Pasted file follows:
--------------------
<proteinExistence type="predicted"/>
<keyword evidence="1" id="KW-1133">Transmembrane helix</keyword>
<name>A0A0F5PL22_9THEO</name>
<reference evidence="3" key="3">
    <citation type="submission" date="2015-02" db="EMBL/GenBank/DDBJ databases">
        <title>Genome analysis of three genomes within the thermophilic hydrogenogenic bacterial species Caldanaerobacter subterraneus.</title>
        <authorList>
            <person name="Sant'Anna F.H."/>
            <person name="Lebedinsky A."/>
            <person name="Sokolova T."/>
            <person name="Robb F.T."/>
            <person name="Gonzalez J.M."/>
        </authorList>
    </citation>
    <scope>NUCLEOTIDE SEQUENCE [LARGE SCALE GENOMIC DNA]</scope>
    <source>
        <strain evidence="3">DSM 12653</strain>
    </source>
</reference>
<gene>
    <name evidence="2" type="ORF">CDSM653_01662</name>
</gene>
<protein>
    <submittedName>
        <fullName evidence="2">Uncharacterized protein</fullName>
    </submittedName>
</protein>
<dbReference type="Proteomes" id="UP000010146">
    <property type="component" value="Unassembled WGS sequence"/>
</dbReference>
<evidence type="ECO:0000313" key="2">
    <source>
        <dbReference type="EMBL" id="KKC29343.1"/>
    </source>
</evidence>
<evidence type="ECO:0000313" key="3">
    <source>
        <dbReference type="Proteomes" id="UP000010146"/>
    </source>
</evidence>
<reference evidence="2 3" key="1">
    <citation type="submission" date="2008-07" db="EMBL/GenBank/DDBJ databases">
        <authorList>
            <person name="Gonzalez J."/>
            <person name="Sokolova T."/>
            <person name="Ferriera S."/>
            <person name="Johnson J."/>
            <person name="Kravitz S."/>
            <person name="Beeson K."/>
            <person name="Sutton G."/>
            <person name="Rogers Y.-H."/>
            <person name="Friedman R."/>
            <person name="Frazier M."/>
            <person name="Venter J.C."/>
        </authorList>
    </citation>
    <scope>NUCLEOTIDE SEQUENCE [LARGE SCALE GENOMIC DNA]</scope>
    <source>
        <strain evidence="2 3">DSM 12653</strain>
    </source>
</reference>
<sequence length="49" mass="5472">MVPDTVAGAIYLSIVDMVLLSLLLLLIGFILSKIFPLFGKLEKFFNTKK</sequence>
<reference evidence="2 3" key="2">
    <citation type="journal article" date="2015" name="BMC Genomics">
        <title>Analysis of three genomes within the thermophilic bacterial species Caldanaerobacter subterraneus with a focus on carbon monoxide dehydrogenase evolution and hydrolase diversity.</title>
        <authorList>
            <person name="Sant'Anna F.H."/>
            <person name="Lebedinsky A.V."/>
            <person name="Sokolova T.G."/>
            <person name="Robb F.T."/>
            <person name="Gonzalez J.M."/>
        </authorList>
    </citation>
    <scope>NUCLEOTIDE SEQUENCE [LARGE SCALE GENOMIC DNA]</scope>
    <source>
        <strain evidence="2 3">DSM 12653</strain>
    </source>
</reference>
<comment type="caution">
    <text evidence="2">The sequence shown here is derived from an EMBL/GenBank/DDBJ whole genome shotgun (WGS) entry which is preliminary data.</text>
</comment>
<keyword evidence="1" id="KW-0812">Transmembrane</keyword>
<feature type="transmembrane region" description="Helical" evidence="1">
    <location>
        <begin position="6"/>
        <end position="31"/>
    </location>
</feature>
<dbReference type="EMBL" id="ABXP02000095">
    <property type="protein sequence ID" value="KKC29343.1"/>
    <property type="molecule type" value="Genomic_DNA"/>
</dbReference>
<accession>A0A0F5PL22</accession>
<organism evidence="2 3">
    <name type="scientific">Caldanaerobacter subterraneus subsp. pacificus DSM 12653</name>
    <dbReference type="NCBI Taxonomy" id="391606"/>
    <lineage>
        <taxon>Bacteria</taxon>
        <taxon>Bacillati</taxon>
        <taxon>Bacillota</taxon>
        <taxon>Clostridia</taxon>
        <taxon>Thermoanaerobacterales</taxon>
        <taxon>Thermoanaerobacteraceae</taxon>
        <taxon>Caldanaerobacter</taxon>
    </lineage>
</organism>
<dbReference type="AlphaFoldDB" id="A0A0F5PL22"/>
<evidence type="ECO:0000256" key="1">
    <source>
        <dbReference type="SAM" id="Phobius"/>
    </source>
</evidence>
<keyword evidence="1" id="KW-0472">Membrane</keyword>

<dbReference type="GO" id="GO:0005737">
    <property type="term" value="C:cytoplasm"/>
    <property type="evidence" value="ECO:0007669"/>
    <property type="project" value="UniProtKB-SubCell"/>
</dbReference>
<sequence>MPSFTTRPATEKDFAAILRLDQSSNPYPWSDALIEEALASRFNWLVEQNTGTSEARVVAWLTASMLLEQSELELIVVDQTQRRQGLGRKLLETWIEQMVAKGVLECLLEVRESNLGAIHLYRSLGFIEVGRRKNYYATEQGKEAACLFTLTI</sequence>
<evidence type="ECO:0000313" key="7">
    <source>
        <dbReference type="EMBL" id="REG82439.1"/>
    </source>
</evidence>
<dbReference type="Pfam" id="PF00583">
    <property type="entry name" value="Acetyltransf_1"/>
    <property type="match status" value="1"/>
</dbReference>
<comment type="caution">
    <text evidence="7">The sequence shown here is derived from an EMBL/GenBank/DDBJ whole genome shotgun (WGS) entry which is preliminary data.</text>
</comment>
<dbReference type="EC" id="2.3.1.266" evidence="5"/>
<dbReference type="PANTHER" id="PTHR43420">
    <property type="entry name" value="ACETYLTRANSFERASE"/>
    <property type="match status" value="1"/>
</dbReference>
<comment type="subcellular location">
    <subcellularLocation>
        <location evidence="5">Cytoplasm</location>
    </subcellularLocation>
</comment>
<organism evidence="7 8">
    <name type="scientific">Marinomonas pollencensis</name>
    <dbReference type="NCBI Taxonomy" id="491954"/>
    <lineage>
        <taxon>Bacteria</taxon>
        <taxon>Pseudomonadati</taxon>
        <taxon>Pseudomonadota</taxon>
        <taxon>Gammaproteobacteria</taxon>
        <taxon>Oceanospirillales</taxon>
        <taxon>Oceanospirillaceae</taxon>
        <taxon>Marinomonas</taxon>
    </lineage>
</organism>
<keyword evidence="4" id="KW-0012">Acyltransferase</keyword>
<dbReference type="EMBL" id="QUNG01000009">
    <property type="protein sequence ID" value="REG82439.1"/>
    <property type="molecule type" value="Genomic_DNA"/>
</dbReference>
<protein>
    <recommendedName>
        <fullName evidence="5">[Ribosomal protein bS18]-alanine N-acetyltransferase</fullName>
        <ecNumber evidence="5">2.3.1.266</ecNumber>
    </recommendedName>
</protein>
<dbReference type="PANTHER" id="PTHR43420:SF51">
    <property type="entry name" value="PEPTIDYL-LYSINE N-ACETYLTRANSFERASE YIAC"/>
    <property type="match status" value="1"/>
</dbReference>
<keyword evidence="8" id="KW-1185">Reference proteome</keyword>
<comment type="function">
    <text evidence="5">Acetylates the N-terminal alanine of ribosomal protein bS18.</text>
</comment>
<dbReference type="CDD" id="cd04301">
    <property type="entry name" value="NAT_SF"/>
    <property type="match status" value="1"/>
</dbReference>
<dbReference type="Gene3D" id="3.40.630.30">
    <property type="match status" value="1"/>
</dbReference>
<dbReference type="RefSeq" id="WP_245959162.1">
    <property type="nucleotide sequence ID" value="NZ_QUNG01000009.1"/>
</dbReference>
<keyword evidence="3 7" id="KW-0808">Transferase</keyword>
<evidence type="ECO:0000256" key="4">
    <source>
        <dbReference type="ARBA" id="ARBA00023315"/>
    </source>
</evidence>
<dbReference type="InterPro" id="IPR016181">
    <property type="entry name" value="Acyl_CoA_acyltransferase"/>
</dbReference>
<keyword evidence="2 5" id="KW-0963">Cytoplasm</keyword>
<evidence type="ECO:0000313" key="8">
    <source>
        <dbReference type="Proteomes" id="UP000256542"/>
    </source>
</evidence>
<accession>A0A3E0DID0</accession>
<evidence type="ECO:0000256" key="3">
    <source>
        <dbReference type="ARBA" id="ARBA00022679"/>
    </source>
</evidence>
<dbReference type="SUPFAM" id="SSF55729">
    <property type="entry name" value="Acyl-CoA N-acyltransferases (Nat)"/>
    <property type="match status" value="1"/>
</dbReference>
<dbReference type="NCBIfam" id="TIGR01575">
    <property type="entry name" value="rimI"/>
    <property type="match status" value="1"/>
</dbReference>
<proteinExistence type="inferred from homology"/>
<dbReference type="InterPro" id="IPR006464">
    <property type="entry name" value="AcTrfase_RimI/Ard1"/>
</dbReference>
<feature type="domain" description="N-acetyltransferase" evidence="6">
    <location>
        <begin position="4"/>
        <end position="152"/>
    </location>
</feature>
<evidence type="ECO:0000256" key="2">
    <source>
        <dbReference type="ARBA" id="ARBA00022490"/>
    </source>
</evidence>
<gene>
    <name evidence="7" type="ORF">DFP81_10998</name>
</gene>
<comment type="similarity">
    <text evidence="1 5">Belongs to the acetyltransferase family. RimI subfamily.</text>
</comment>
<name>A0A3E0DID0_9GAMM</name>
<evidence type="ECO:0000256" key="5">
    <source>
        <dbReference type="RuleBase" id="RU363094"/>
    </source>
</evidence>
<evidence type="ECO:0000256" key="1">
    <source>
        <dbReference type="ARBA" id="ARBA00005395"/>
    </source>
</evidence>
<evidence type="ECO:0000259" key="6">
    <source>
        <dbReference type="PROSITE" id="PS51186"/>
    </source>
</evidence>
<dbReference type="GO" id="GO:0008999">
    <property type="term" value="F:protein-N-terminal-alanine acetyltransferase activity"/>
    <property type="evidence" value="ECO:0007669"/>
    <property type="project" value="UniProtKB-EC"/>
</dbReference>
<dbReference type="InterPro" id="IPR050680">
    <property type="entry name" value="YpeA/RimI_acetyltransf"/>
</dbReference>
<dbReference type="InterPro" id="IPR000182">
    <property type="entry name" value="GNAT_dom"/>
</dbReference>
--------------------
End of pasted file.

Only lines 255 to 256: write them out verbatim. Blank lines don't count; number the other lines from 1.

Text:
<dbReference type="InterPro" id="IPR050680">
    <property type="entry name" value="YpeA/RimI_acetyltransf"/>